Dentsu Tokyo Picks Up the Design Grand Prix at Cannes for Panasonic’s ‘Life Is Electric’

'A bridge between the digital tools and the analog world'

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CANNES, France—A Dentsu Tokyo campaign for Panasonic that showed people the ubiquity of electricity in everyday life by charging batteries using 21 unlikely power sources was celebrated with the Design Grand Prix at the Cannes Lions festival here tonight.

"Because we can't see it, we often take it for granted. What if we could 'see' electricity?" the brand says in the campaign overview. "To answer this question, we charged 21 eneloop batteries in 21 different ways. The batteries are outwardly similar, but each contains a very different kind of electricity. Some are charged with hamster power. Others are charged with the power of romance, youthful enthusiasm or sheer joy. When you know how each one was charged, it changes the way you think about electricity."

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"This piece is, for all of us, a very special one," said jury president Tristan Macherel, executive creative director at Landor. "It managed to use the power of design to change the perception of a product that has become a commodity, by bringing storytelling in—in every space. It creates a bridge between the digital tools and the analog world. We will have a challenge in the next few years [as designers] going into new technology without forgetting the traditional way we do design. This specific piece managed to combine those things together with so much cleverness and beautiful craft. It ticks all the boxes for what we believe design should be today."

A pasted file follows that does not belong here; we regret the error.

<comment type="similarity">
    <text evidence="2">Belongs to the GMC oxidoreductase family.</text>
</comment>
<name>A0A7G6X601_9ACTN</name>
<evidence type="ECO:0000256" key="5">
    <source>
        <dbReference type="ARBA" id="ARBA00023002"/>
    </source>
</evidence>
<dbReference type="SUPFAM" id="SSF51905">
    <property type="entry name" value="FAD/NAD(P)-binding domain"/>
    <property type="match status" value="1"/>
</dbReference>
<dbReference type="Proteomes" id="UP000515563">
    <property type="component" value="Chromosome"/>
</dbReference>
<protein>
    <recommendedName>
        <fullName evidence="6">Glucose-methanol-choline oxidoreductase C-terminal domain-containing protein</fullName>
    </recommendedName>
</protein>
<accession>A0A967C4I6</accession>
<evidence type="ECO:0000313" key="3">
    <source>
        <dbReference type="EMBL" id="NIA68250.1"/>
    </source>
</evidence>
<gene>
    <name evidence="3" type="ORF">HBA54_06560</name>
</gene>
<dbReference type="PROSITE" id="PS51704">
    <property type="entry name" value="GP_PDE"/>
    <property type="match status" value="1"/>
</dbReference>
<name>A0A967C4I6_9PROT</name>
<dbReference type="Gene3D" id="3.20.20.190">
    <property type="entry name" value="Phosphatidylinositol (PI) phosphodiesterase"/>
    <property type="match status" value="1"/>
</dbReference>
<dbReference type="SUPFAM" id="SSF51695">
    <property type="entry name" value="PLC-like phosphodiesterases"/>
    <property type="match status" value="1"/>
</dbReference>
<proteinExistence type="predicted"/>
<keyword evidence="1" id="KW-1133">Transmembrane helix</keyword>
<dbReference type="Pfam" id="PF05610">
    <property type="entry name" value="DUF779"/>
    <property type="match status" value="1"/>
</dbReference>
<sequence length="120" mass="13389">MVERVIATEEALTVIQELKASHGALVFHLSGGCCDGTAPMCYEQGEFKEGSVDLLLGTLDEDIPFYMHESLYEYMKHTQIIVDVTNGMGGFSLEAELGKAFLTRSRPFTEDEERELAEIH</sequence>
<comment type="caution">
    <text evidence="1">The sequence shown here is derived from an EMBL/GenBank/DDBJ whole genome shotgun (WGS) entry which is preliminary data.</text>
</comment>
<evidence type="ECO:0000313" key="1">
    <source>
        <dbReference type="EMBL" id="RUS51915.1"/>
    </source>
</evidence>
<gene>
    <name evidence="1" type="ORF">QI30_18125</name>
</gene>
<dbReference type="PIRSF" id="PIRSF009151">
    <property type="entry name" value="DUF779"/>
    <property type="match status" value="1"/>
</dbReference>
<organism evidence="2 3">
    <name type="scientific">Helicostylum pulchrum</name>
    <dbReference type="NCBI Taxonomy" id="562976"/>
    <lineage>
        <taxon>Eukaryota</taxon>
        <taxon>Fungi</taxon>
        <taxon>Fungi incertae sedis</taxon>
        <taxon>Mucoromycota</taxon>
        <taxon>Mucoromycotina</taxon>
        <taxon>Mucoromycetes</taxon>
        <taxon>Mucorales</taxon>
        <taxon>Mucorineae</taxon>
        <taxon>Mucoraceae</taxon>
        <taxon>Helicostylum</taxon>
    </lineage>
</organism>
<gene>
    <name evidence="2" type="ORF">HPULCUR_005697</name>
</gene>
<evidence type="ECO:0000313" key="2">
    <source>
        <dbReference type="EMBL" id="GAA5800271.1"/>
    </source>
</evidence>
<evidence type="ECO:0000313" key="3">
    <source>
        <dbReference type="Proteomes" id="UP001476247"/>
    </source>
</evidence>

Macherel added that the jury wanted to make a statement with the Grand Prix choice.

"It celebrates, first, a big, international brand," he said. "That was important to us, to give a message about how design can be a holistic, media-agnostic force for brands. We wanted to give the Grand Prix to a big brand that has been brave, because we are also awarding the clients and brands, not just the agencies."

—U.S. Design Lions winners

The U.S. gold winners were: Listen New York for Microsoft's "Delqa" (which also won two silvers); McCann New York for Lockheed Martin's "The Field Trip To Mars" (which also won a silver); Ogilvy & Mather New York for IBM's "Art With Watson"; Intel Santa Clara for "The Lady Gaga + Intel Performance"; Leo Burnett Chicago for the Art Institute of Chicago's "Van Gogh Bnb"; RPA Santa Monica for Honda's "Paper"; and CAA Marketing Los Angeles for Canada Goose's "Out There."

U.S. agencies winning silver were: Havas Worldwide New York for Legacy Recordings/Sony Music's "Bob Dylan: Studio A Revisited" (two silvers); OgilvyOne New York for The Webby Awards's "Typevoice" (two silvers); Ogilvy & Mather Chicago for SC Johnson's "Museum of Feelings" (which also won a bronze); and Venables Bell & Partners San Francisco for REI's "#OptOutside." 

Bronze Lions went to: MullenLowe Boston for its own rebranding; FCB Chicago for Boeing's "Boeing Flypaper"; Carmichael Lynch Minneapolis for Subaru's "Who We Are Is What We Leave Behind: The Subaru Environmental Website"; Grey New York for Volvo's "Highway Robbery"; Johannes Leonardo New York for Adidas's "Strikethrough"; BBDO New York for Autism Speaks's "The World of Autism"; and McCann XBC New York for MasterCard's "New Year's Eve."

@nudd Tim Nudd is a former creative editor of Adweek.
Publish date: June 21, 2016 © 2020 Adweek, LLC. - All Rights Reserved and NOT FOR REPRINT